Woices and Google Earth for Digital Fiction

These are some of the ideas I have been brewing over during my half term break from school. Today I managed to have a great few hours and got 3 solid looking weeks of planning done which incorporate all of these concepts. As the next few weeks pass I will reflect on their effectiveness in the classroom with our classes.

Photostory

Not a particularly new idea as this is a firm favourite for digital storytelling. I have always spoken highly of this simple application from Microsoft because it has such a clearly set out structure to follow. It is particularly beneficial for young children as there is noa chance they will get lost in an open application searching for features or trying to remember how to do things. Photostory is linear in structure and so each step has to be passed by to finish.

We have had success in the past with Photostory so it is familiar territory for the staff in Year 5 but our classes have yet to look at it with us. They had some brief experience with their classes last year but not on the scale we want to use it.

The children will be generating illustrations, clay models, images and paintings to help tell the story of James and the Giant Peach for the first few days. We are not taking on the whole story though, as the children have already written a letter explaining about his early predicament to an imaginary character. We are going to use Photostory to bring that letter to life and make it multi modal in nature. The prior writing will be a good source of support and the children will add audio and narration of their correspondence in this new digital way.

Comiqs

I first came across Comiqs from Steve Kirkpatrick’s excellent blog. There are growing numbers of online comic and cartoon sites but the feature that makes this so useful in the classroom is its simplicity. I am looking forward to mashing up their writing into this different digital form following our Photostory work. The children will have to reappraise their writing and look at the direct speech of characters in more detail due to the comic book genre.

I have contacted Michael at Comiqs regarding multiple logins and just asking advice in general about using it with a class of 30 or even 60 children in total. It is clear that a class sign in system, like Voicethread, is not yet in place so I wanted his opinion – single login for the class or multiple logins. He replied:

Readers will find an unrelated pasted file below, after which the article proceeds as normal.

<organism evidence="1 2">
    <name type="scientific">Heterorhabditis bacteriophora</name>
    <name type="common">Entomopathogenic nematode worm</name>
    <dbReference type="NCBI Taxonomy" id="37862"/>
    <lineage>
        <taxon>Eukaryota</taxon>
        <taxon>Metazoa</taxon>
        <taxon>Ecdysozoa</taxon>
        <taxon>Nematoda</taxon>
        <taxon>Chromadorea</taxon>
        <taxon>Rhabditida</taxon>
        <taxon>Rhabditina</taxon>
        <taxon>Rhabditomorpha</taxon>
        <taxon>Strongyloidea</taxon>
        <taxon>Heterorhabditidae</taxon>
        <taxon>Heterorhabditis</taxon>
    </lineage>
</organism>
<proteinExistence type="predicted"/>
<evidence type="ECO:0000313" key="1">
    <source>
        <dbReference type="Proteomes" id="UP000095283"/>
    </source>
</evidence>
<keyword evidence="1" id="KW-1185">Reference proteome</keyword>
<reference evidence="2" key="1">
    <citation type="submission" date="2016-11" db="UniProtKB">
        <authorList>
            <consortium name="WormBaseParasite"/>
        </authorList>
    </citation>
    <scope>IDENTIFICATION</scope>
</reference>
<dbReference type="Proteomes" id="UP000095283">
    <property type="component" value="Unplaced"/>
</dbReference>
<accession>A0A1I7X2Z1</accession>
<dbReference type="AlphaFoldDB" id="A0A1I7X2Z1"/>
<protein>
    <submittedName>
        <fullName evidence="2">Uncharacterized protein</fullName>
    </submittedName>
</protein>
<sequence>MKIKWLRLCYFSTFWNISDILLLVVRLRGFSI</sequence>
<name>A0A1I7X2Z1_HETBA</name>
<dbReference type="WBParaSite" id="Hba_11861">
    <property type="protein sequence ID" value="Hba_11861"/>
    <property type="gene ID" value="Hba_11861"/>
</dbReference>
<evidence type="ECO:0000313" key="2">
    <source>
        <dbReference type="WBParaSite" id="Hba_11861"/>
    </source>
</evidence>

Currently, it might be best to use a single login and password for the site. However, managing the photos, etc, would be a bit of an issue. However, we might look into implementing a paid service with better much login and classroom support.

If this is the case it should be interesting looking out for this in the future. I am excited about letting the children loose on Comiqs and know they will enjoy using it for their digital narrative, nonetheless it remains to be seen how well it copes with large amounts of media in a single account, accessed by many children.

Google Earth

During a seminar at the Scottish Learning Festival Ewan McIntosh explained about using Google Earth for narrative in Penguin’s 21 Steps examples from Charles Cumming. The idea struck me that beginning with a journey would be a great way to tell a story and combined with the children’s general confidence around Google Earth it should be a great medium for narrative.

The idea for our own work is using James and the Giant Peach as our launch pad, but taking it in a different direction. I thought today that the class could write his escape from the clutches of his Aunt and to write the ongoing story using placemarks in Google Earth.

I spent some time hunting around for a place in England somewhere that matched the location of the house from the Dahl story. I found somewhere in Dorset I think, on a hill with a thin sliver of sea visible in the distance.

I will show the children how to create a path using Google Earth and talk through James’ possible escape. We will use the real features of the land to help inform the narrative. I will ask the children to write 6-10 parts of the escape story from James’ point of view. Each placemark could form a paragraph and must refer to the real environment around it.

I love the idea of a visual pathway beginning the story rather than traditional plans or notes. I think the children will respond well to this digital form of stroytelling and perhaps we can make it an option in the future for writing narrative. The possibilities are huge for the scope of this work and combined with other information and creative media within Google Earth layers it could really support children’s storytelling. This is the one I am most looking forward to exploring.